View Full Version : Pi question

SqrlCub

11-23-1999, 09:48 AM

I have two questions.

1. What two numbers do you divide to get pi? I thought it was something like 22/7 but when I did some calculater calculations it did not come out exactly right.

2. If we used another system of counting (not base 10) could we get pi to be a definite number? I think it would work in theory, but practice is something completely different.

Just some things that I think about.

HUGS!

Sqrl

------------------

Gasoline: As an accompaniement to cereal it made a refreshing change. Glen Baxter

RickG

11-23-1999, 10:09 AM

Pi is defined as the ratio of the circumference to the diameter of a circle. The rational number 22/7 is a useful approximation, as it is within 1% of the actual answer. However, pi is provably irrational (it cannot be represented as the ratio of two whole numbers, in any base system) and not algebraic (it is not the solution of any polynomial equation with rational coefficients). It is therefore a transcendental number, although meditating on it will not cause you to levitate, more's the pity).

Rick

Gilligan

11-23-1999, 11:40 AM

355/113 is another good one.

neuro-trash grrrl

11-23-1999, 11:42 AM

What do you mean, "definite number"? It already is a definite number, we'll just never be able to compute it exactly.

------------------

"That's entertainment!" —Vlad the Impaler

Keeves

11-23-1999, 11:56 AM

From context, I think the word "definite" (in the OP) was used to mean "writable with digits rather than letters, even if in a digit system other than base-ten".

In other words, if we used binary digits (you know, where forty-three is 101011) even on the right side of the "decimal" point, perhaps it would be writable with a repeating set of digits, or maybe even a finite set of digits.

I recall once seeing a formula for pi. It went something like this:

pi = 4/1 - 4/2 + 4/3 - 4/4 + 4/5 - 4/6 + 4/7 - 4/8 + 4/9 - 4/10 .....

Anyone remember what it is?

Liberal

11-23-1999, 01:29 PM

Arnold Winkelried

Is it alleged that, in base 6, .55555... is equal to 1?

------------------

"It is lucky for rulers that men do not think." — Adolf Hitler

Keeves

11-23-1999, 01:43 PM

Is it alleged that, in base 6, .55555... is equal to 1?I started figuring this out, and then I realized that (though you may not have intended it as such), it's a trick question!

The proper way to write one in base six is simply "1". Just like in any other base!

.55555... in base 6 approaches 1, in exactly the same way as .99999... approaches 1 in base 10!

SqrlCub

11-23-1999, 02:05 PM

Hey everyone, thanks for the input so far.

I was thinking that if we counted off in some odd based counting system perhaps base 353 or 22 or some such that Pi could occur naturally as one of the numbers. I know that the above systems are an over exxageration. But couldn't we do a Pi based counting system. We could have 1 = 3.14159247... (or whatever) and have 2 = twice that number. I believe Pi to the 10th digit can build a circle spreading the diameter of our solar system with only the bredth of an atom difference. Is that also true or would that need a significantly different number? When I was in school I always used the 22/7 method for Pi because I felt it would be more accurate, but recently I heard that it is not really the proper number. I understand that the mathemeticians that discovered Pi did something like put a two hexagons (or some other shape with easily measurable straight lines)on either side of the circumference of the circle and averaged their measurements. As people began needing more accurate measurements, they started putting more sides on the "hexagon".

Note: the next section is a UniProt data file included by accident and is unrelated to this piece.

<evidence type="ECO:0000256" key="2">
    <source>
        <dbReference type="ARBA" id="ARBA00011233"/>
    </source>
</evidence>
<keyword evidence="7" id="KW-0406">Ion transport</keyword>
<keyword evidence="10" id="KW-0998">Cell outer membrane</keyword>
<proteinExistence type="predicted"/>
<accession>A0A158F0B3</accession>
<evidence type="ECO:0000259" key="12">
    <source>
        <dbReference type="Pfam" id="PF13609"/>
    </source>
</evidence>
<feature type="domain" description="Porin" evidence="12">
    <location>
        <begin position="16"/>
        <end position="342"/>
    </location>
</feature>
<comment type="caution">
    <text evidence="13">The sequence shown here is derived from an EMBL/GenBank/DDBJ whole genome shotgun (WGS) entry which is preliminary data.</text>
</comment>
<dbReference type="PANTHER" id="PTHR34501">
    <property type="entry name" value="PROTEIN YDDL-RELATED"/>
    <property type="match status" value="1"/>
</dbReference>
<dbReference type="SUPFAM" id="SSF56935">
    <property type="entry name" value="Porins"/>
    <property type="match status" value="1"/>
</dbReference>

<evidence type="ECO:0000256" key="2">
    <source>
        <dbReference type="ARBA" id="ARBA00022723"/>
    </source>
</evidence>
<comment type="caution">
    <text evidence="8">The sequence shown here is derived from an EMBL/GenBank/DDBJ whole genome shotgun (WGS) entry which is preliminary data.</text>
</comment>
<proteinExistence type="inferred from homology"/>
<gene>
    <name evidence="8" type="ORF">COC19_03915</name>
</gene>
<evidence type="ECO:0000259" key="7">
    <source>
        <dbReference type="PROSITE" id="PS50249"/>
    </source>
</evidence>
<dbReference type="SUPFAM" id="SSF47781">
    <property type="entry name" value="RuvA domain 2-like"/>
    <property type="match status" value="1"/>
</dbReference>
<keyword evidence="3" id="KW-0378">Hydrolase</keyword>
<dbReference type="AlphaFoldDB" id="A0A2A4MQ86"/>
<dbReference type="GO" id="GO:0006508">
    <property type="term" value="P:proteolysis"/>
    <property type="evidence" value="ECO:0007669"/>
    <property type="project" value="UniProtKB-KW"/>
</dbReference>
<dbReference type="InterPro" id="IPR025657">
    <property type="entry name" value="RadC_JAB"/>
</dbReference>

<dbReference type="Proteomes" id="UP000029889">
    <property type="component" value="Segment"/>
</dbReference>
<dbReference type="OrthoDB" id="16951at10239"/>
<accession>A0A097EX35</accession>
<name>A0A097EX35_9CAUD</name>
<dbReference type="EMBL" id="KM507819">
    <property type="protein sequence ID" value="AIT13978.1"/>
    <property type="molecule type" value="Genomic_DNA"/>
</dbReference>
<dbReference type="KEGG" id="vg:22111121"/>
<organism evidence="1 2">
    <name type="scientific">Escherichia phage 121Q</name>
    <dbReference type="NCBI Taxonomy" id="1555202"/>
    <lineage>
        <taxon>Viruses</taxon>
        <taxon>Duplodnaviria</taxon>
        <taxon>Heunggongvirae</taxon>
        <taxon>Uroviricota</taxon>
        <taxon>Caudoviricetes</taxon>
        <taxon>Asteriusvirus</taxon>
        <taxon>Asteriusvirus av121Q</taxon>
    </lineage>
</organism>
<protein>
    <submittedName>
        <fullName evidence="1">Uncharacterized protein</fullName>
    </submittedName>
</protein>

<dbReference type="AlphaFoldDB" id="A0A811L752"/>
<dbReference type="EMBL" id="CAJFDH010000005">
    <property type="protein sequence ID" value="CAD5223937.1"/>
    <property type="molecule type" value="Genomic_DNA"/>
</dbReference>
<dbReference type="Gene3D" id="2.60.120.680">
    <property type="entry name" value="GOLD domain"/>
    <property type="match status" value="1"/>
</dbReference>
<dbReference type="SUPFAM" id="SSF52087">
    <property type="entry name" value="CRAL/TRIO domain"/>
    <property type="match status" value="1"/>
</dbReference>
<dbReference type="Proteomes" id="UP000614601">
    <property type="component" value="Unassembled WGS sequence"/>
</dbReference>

OH Arnold, when you said, 2. An irrational number (one that cannot expressed as a fraction of two integers) is irrational in any base.

e.g.

1 / 3 = 0.2 in base 6...

It kind of answered what I was asking. Two tenths is much simpler than 0.333333333... or even than 1/3; however, I know a Pi based counting system would still be horribly inconvenient to use. It would make counting numbers very unweildy, if not irrational numbers themselves. I was kind of asking is it possible to devise a counting system based on irrational non-repeating numbers that would make enough logical sense to actually use? Or how about would it be possible to make an irrational based repeating or non-repeating counting system for theoretical usage.

Here is a brief example. Sorry I am not a mathemetician.

1 + 3 = 4 in base 10

but the same thing in a counting system where 1 = 1.5 could read completely different.

1.4a + 3a = 4.4a or when translated to base 10 it would really equal 6.1.

(Where 1a = 1.5 and 2a = 3 3a = 4.5 and so forth)I know this is a cheesy example but why isn't it possible to have a counting system where 1Pi + 3Pi = 4Pi? I suppose that you could use an irrational base for the given number rather than the traditional counting numbers; however the whole numbers would be all screwed up. Am I just thinking completely screwy?

Thanks for all the help beforehand.

HUGS!

Sqrl

------------------

Gasoline: As an accompaniement to cereal it made a refreshing change. Glen Baxter

Arnold Winkelried

11-23-1999, 02:30 PM

Libertarian, as Keeves said,

0.5555... in base 6 would be

(5/6) + (5/36) + (5/216) + (5/1296) ...

which will be a number very close to one.

SqrlCub

My math days are behind me now, but every time I've seen a different base used, it was an integer base.

I suppose you could suggest a counting method where, for example

a = pi

b = 2 * pi

c = 3 * pi